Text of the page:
Two Great Reads.

27276428 I loved Siddhartha Mukherjee’s new book: The Gene: An Intimate History. It’s a comprehensive and fascinating look at the history of Genetics from Aristotle to Mendel and Darwin to Watson and Crick to the modern day study of epigenetics.

I did wonder about who the intended audience was. It’s fairly dense science. Genetics was one of my favorite classes in college and medical school and a lot of the historical information was familiar to me. I’m not sure it would be as readable if it was the first time I was encountering plasmids or recombinant DNA or the ins and outs of fruit fly mutations. Still, it’s a marvelous read. In addition to the history, Mukherjee uses the lens of his own family’s history of mental illness to talk about the clinical application of inheritance and genetics.

Mukherjee is strongest when retelling the history of genetics. Morgan, Franklin, Watson, Mendel and Berg come alive and almost jump off the page. The personal thread also helps to make the science seem more relevant and bring to light some of the ethical questions regarding genetics today. If there is a weakness, it’s in Mukherjee’s discussion of these ethical questions. He doesn’t really go into any kind of depth here and I was left slightly disappointed.

On a completely different note, but equally unputdownable (it should be a word) was Liane26247008 Moriarty’s new book: Truly Madly Guilty. If you’ve read any of Moriarty’s other books you’ll recognize a lot of what is in this book: secrets, memory loss, upper middle class Australian families that feel like a Southern Hemisphere doppelganger to suburban American families, multiple perspectives, and more secrets. I can’t put my finger on what it is about her books but Moriarty has found a way to take the same basic formula and make it unresistable again and again and again.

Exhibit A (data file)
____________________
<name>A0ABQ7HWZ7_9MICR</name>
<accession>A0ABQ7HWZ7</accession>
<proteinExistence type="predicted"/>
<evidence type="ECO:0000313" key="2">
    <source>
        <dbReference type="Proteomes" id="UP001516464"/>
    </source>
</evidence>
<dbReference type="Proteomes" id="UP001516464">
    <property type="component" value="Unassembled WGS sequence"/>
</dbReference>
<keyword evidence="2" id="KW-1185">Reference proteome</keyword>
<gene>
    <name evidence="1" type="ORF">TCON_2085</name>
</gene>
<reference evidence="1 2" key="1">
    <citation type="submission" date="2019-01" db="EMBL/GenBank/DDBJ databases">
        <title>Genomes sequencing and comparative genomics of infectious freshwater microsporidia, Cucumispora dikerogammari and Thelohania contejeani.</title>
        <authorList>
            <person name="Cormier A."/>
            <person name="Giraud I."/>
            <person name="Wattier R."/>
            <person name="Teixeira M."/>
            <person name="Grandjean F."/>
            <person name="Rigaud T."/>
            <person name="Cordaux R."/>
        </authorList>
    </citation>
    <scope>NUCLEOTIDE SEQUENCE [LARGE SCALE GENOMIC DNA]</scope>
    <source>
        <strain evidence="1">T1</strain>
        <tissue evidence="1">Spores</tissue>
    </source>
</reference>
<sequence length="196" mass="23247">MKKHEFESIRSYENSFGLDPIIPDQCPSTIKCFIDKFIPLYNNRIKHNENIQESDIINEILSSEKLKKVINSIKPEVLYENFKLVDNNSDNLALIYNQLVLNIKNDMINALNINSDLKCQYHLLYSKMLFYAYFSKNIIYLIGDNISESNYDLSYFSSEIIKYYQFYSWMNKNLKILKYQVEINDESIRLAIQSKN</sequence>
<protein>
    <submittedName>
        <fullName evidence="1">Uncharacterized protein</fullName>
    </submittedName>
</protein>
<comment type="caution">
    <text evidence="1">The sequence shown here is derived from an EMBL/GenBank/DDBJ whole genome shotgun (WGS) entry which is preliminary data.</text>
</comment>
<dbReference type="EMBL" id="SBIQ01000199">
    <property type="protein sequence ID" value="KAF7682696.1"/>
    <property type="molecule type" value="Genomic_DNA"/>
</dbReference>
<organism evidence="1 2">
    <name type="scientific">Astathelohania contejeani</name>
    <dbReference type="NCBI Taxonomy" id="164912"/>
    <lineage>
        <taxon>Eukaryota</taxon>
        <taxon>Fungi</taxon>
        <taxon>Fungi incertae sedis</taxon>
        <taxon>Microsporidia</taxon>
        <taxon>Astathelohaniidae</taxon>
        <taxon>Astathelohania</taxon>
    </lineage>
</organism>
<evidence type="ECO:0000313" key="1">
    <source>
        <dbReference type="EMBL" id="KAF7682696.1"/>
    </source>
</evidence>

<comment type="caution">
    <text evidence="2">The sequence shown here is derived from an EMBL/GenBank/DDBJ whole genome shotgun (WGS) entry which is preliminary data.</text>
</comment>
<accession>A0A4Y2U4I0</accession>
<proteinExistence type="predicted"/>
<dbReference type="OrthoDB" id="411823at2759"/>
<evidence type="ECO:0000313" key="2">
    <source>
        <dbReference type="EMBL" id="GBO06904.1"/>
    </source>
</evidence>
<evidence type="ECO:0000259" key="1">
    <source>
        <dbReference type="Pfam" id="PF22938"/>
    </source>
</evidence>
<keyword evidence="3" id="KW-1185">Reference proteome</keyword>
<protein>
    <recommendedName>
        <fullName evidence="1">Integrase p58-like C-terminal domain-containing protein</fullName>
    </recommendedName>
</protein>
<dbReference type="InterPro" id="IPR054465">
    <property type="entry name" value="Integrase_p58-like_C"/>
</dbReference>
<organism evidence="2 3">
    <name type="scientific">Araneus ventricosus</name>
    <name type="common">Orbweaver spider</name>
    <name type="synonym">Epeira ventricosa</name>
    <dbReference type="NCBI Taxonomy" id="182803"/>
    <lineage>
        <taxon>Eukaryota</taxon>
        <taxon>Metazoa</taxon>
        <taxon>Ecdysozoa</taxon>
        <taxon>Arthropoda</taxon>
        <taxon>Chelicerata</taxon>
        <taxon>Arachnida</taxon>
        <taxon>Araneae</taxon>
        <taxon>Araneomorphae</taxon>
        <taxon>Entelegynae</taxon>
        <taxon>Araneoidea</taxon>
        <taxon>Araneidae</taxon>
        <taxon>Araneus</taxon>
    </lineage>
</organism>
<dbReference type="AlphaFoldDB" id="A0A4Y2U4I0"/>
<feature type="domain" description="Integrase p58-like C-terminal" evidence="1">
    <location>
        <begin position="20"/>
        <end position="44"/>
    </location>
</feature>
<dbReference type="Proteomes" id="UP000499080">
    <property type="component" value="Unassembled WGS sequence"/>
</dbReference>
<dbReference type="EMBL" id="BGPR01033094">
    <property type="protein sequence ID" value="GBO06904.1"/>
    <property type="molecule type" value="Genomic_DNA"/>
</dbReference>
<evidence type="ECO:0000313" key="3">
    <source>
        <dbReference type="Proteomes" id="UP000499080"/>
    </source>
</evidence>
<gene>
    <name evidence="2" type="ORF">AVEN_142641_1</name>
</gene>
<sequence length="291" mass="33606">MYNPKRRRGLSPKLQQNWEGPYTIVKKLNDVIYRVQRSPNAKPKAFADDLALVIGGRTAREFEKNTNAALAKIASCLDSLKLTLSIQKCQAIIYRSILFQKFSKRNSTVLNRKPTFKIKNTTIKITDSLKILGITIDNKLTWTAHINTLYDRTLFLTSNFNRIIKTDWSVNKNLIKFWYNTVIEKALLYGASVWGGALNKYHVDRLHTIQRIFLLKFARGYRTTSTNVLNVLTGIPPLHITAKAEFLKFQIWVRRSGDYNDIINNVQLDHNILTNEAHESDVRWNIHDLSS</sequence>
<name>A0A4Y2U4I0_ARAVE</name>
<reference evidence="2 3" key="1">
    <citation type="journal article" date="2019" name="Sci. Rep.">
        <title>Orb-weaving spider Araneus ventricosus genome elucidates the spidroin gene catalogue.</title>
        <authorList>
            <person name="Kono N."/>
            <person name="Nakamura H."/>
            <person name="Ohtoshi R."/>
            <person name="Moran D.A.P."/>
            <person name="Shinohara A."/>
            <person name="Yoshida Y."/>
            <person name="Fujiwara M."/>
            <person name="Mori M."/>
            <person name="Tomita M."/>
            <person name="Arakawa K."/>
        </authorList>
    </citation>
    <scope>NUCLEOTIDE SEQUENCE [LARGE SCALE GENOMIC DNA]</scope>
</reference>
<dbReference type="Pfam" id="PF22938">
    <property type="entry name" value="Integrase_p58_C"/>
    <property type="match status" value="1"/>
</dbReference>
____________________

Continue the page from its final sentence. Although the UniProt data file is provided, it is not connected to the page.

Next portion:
As a warning here are he things that I neglected in order to read this book:

Making dinner, homeschooling my children, cleaning my house, exercising, packing for vacation, prepping for a co-op class, feeding the dog, and sleep. Not to worry, I did eventually get all those things done.

But I finished the book first.

Stretching the Limits of Credulity

Sometimes I find when I watch a movie or read a book that there is one small annoying detail that bugs me and leaves me feeling like the whole story is implausible. The weird thing is that often those small details aren’t really that important or pale in comparison to much larger plot holes that I’m happy to overlook.

This weekend David, Ruth and I watched Cheaper by the Dozen (the Steve Martin version) while H. and John were on a men’s road trip to NYC with guys from our church. I had no problems with all of the crazy things that happened in the movie. Kids running amuck with barely an injury…sure! Coach Dad having football team practice in his backyard…no problem! Family of 14 with a salary large enough to live in a mansion in the Chicago suburbs…okey dokey! The sappy sweet ending…awwww!

But the one detail that got me was Bonnie Hunt’s character’s outfit on the day that they move into their new house. She’s supposed to be a Mom of twelve and what does she wear on moving day?